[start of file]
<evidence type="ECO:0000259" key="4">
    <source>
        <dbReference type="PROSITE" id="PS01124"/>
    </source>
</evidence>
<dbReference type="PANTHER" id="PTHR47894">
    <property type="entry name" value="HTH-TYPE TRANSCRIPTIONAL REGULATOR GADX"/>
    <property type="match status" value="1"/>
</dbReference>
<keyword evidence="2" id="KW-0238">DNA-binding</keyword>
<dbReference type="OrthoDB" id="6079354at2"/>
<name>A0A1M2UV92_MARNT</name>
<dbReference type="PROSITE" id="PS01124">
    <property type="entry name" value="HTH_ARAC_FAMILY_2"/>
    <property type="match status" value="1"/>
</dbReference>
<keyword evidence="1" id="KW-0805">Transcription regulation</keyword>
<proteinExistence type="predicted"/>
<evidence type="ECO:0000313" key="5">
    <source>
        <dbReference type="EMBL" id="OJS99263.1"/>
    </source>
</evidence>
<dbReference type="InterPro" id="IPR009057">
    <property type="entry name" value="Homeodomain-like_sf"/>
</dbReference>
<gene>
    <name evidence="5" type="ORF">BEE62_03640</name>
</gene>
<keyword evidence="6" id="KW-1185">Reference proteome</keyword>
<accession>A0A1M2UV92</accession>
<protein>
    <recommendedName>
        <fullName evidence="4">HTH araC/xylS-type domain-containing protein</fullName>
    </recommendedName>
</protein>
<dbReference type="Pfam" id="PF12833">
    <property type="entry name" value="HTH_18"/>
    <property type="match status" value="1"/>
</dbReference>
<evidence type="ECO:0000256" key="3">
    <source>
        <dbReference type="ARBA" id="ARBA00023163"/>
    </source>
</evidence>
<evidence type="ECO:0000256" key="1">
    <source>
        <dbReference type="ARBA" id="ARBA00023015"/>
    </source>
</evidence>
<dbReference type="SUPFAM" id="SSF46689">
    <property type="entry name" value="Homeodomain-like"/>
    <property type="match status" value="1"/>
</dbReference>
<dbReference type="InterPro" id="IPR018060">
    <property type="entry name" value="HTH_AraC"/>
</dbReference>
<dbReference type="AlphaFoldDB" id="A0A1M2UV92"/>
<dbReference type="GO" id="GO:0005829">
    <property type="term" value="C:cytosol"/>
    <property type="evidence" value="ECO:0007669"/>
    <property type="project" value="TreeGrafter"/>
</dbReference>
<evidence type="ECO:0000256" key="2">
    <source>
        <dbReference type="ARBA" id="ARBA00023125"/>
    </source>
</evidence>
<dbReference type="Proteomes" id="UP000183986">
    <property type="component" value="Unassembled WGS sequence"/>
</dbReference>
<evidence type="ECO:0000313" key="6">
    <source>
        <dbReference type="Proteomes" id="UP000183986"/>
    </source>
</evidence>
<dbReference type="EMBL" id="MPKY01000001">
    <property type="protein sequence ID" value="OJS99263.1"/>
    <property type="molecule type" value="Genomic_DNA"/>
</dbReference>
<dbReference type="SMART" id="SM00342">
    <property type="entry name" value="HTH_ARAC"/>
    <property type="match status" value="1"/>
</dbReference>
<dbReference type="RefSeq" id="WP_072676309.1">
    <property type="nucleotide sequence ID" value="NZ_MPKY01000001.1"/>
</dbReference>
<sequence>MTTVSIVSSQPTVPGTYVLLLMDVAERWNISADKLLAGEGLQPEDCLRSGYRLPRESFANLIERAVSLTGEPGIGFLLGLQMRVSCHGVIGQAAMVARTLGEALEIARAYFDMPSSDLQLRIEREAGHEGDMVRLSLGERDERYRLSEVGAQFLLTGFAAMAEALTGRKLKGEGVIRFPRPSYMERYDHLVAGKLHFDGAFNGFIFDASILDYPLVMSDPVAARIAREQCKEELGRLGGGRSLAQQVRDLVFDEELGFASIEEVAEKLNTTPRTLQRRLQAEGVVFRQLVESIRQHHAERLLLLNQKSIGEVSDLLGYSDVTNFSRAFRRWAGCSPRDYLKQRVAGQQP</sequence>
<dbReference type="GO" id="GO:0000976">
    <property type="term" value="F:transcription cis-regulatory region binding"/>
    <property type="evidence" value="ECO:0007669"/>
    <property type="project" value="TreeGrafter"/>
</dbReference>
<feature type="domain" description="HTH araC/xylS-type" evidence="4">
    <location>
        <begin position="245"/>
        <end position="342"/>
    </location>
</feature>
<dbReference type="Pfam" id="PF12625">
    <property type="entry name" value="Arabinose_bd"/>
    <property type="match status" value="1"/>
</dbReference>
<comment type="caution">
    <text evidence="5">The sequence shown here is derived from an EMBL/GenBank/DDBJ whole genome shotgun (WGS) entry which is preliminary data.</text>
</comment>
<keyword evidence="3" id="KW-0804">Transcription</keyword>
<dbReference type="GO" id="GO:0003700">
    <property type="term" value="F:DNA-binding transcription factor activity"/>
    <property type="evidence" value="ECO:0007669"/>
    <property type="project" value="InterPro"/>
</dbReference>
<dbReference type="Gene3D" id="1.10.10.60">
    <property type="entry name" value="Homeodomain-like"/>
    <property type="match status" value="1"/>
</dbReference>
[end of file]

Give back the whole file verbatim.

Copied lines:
<evidence type="ECO:0000259" key="4">
    <source>
        <dbReference type="PROSITE" id="PS01124"/>
    </source>
</evidence>
<dbReference type="PANTHER" id="PTHR47894">
    <property type="entry name" value="HTH-TYPE TRANSCRIPTIONAL REGULATOR GADX"/>
    <property type="match status" value="1"/>
</dbReference>
<keyword evidence="2" id="KW-0238">DNA-binding</keyword>
<dbReference type="OrthoDB" id="6079354at2"/>
<name>A0A1M2UV92_MARNT</name>
<dbReference type="PROSITE" id="PS01124">
    <property type="entry name" value="HTH_ARAC_FAMILY_2"/>
    <property type="match status" value="1"/>
</dbReference>
<keyword evidence="1" id="KW-0805">Transcription regulation</keyword>
<proteinExistence type="predicted"/>
<evidence type="ECO:0000313" key="5">
    <source>
        <dbReference type="EMBL" id="OJS99263.1"/>
    </source>
</evidence>
<dbReference type="InterPro" id="IPR009057">
    <property type="entry name" value="Homeodomain-like_sf"/>
</dbReference>
<gene>
    <name evidence="5" type="ORF">BEE62_03640</name>
</gene>
<keyword evidence="6" id="KW-1185">Reference proteome</keyword>
<accession>A0A1M2UV92</accession>
<protein>
    <recommendedName>
        <fullName evidence="4">HTH araC/xylS-type domain-containing protein</fullName>
    </recommendedName>
</protein>
<dbReference type="Pfam" id="PF12833">
    <property type="entry name" value="HTH_18"/>
    <property type="match status" value="1"/>
</dbReference>
<evidence type="ECO:0000256" key="3">
    <source>
        <dbReference type="ARBA" id="ARBA00023163"/>
    </source>
</evidence>
<evidence type="ECO:0000256" key="1">
    <source>
        <dbReference type="ARBA" id="ARBA00023015"/>
    </source>
</evidence>
<dbReference type="SUPFAM" id="SSF46689">
    <property type="entry name" value="Homeodomain-like"/>
    <property type="match status" value="1"/>
</dbReference>
<dbReference type="InterPro" id="IPR018060">
    <property type="entry name" value="HTH_AraC"/>
</dbReference>
<dbReference type="AlphaFoldDB" id="A0A1M2UV92"/>
<dbReference type="GO" id="GO:0005829">
    <property type="term" value="C:cytosol"/>
    <property type="evidence" value="ECO:0007669"/>
    <property type="project" value="TreeGrafter"/>
</dbReference>
<evidence type="ECO:0000256" key="2">
    <source>
        <dbReference type="ARBA" id="ARBA00023125"/>
    </source>
</evidence>
<dbReference type="Proteomes" id="UP000183986">
    <property type="component" value="Unassembled WGS sequence"/>
</dbReference>
<evidence type="ECO:0000313" key="6">
    <source>
        <dbReference type="Proteomes" id="UP000183986"/>
    </source>
</evidence>
<dbReference type="EMBL" id="MPKY01000001">
    <property type="protein sequence ID" value="OJS99263.1"/>
    <property type="molecule type" value="Genomic_DNA"/>
</dbReference>
<dbReference type="SMART" id="SM00342">
    <property type="entry name" value="HTH_ARAC"/>
    <property type="match status" value="1"/>
</dbReference>
<dbReference type="RefSeq" id="WP_072676309.1">
    <property type="nucleotide sequence ID" value="NZ_MPKY01000001.1"/>
</dbReference>
<sequence>MTTVSIVSSQPTVPGTYVLLLMDVAERWNISADKLLAGEGLQPEDCLRSGYRLPRESFANLIERAVSLTGEPGIGFLLGLQMRVSCHGVIGQAAMVARTLGEALEIARAYFDMPSSDLQLRIEREAGHEGDMVRLSLGERDERYRLSEVGAQFLLTGFAAMAEALTGRKLKGEGVIRFPRPSYMERYDHLVAGKLHFDGAFNGFIFDASILDYPLVMSDPVAARIAREQCKEELGRLGGGRSLAQQVRDLVFDEELGFASIEEVAEKLNTTPRTLQRRLQAEGVVFRQLVESIRQHHAERLLLLNQKSIGEVSDLLGYSDVTNFSRAFRRWAGCSPRDYLKQRVAGQQP</sequence>
<dbReference type="GO" id="GO:0000976">
    <property type="term" value="F:transcription cis-regulatory region binding"/>
    <property type="evidence" value="ECO:0007669"/>
    <property type="project" value="TreeGrafter"/>
</dbReference>
<feature type="domain" description="HTH araC/xylS-type" evidence="4">
    <location>
        <begin position="245"/>
        <end position="342"/>
    </location>
</feature>
<dbReference type="Pfam" id="PF12625">
    <property type="entry name" value="Arabinose_bd"/>
    <property type="match status" value="1"/>
</dbReference>
<comment type="caution">
    <text evidence="5">The sequence shown here is derived from an EMBL/GenBank/DDBJ whole genome shotgun (WGS) entry which is preliminary data.</text>
</comment>
<keyword evidence="3" id="KW-0804">Transcription</keyword>
<dbReference type="GO" id="GO:0003700">
    <property type="term" value="F:DNA-binding transcription factor activity"/>
    <property type="evidence" value="ECO:0007669"/>
    <property type="project" value="InterPro"/>
</dbReference>
<dbReference type="Gene3D" id="1.10.10.60">
    <property type="entry name" value="Homeodomain-like"/>
    <property type="match status" value="1"/>
</dbReference>